You can do the gearbox calculations yourself, using Vex’s DC Motor Testing Data for the Mini-CIM. Anything over a 2:1ish ratio is going to give you enough torque for straight line runs (if you need to turn, you’ll need to take into account the increased friction from scrub, which would increase the ratio needed). As a rule of thumb, with 4" wheels I would look for a 5:1 or 6:1 reduction on an FRC-weight robot - with smaller wheels and a less weight, you could get by with less.
You can model the robot’s motion a couple of different ways, depending on how you think it’s going to work out. Essentially, it’ll have 3 phases - acceleration, steady speed, and deceleration - while being stationary at each end. On one extreme, you could model it accelerating the entire distance and stopping on a dime(ish). On another, you may accelerate half the time, decelerate the other half. You could accelerate for some period of time, run steady, then decelerate for some period of time.
You can use the JVN Design Calc to run through some options. On the Custom 1-speed Drive tab, you can select the Mini-CIM, set your weight and wheel diameter, and then your gear ratio. The “Drivetrain Adjusted Speed” is a good approximation of the max constant speed you could sustain (does not take into account acceleration/deceleration), and the “pushing” current draw per motor is the most current the motors would take given those settings, if you drive into a wall and stall them. You want to cover 8 m (26.25ft) in 3 seconds, or 8.75ft per second. You can reach that (ignoring acceleration) with a 7:1 (ish, it’s actually a little more, but I’m sticking with nice, round numbers where I can) reduction or less.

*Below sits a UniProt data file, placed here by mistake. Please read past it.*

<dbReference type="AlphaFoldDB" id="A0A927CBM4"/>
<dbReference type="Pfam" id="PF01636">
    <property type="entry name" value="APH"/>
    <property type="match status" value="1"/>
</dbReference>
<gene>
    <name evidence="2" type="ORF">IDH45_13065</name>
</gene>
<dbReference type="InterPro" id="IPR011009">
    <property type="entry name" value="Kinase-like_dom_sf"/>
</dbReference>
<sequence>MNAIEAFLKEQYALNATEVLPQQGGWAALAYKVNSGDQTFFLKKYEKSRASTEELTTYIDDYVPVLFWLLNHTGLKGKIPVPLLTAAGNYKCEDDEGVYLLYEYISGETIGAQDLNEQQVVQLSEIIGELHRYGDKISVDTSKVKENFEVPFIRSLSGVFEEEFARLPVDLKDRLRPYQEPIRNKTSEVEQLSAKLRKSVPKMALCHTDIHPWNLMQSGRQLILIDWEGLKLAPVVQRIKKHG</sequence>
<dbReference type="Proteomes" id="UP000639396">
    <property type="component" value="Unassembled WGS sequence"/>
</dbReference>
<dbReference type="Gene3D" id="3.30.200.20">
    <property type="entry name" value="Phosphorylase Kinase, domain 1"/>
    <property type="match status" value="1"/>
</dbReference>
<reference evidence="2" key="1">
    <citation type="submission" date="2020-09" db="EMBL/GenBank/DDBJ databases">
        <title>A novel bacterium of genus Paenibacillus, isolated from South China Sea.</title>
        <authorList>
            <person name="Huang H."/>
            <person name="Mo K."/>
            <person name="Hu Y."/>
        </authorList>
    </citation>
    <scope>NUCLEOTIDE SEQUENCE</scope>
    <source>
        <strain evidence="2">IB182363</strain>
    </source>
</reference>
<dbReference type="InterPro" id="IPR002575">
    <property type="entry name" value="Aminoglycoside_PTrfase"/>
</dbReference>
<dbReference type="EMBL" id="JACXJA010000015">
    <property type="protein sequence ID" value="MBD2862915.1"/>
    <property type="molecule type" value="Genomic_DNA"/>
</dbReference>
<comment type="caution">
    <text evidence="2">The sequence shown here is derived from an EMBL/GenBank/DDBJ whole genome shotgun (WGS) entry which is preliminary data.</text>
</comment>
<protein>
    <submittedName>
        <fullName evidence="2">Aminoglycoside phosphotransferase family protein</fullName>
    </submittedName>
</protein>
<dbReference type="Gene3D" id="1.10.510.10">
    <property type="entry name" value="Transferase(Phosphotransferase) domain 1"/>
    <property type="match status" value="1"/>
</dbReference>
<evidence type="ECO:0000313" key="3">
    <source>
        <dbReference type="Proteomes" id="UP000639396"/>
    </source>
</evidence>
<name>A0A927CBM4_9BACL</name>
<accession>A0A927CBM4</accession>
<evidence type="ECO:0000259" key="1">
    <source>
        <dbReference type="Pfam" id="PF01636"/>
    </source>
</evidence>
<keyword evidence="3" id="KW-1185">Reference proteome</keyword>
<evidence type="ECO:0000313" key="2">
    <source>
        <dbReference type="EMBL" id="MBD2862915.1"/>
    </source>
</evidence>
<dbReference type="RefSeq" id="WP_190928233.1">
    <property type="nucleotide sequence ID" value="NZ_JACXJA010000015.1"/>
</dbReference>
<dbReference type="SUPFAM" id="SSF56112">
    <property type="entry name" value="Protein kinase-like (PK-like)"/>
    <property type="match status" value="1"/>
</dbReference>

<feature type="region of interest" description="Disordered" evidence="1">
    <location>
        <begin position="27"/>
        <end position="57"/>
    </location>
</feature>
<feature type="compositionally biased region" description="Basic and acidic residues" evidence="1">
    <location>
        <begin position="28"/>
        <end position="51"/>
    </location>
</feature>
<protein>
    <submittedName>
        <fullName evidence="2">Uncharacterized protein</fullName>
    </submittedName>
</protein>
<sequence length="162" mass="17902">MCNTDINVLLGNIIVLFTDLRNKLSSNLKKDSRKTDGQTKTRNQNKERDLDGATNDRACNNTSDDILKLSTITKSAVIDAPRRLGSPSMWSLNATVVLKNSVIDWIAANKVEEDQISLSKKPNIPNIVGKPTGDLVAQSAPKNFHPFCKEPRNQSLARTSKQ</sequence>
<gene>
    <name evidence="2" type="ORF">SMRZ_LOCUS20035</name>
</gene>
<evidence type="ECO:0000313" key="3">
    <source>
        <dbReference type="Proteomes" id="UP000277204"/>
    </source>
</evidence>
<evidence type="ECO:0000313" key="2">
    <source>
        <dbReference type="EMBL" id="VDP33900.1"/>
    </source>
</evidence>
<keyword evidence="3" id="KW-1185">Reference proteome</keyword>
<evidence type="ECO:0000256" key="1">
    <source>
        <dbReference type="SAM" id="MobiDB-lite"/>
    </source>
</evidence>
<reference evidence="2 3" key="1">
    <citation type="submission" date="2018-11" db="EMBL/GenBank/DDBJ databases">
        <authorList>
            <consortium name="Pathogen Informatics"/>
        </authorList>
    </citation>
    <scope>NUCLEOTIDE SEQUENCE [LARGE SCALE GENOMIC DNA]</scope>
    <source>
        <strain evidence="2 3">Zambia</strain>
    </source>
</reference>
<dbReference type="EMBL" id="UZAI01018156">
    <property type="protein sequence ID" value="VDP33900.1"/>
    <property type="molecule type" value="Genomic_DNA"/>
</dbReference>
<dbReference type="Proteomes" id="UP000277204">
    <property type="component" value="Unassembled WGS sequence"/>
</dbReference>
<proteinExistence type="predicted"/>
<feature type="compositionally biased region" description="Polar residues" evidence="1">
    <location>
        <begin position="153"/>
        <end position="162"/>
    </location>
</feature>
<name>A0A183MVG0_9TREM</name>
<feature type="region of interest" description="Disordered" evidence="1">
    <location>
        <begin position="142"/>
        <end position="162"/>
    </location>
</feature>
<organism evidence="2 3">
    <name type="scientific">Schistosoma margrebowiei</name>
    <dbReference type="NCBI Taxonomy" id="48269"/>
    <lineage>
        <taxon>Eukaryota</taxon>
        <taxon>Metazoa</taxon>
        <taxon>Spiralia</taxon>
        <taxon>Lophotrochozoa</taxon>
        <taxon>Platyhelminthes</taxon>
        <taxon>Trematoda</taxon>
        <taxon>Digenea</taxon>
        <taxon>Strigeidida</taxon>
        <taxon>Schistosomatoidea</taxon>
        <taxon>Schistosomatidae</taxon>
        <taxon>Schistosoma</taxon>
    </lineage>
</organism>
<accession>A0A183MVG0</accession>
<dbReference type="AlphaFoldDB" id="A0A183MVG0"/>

The trickier part (for me, at least), is avoiding breaking traction when you start up. You probably won’t be able to give it full speed from the get go, you’ll need a ramp up function to avoid spinning the wheels without moving. I’ll be honest, I don’t know how to model that properly, or figure out what the acceleration/deceleration rate would be. I know some top teams do calculations around it, but for most teams that level of detail is overkill when they can just rely on some basic experience and rules of thumb and still get good performance. Additionally, we’re usually focused on traction impacts in a stall/near-stall condition (pushing against a defensive robot), not in acceleration.
Something else to consider - can you start the robot off to the side a little (a few feet?), and stop past the other side a little? if so, you can use that to soak up some of the acceleration/deceleration, making sure to set up the robot code so it still only shoots within the lines (perhaps using a sensor to detect the lines on the court?) That would make the whole thing a lot easier to manage.
Edit: I haven’t seen the iLite calculator before, I’m going to have to play around with it.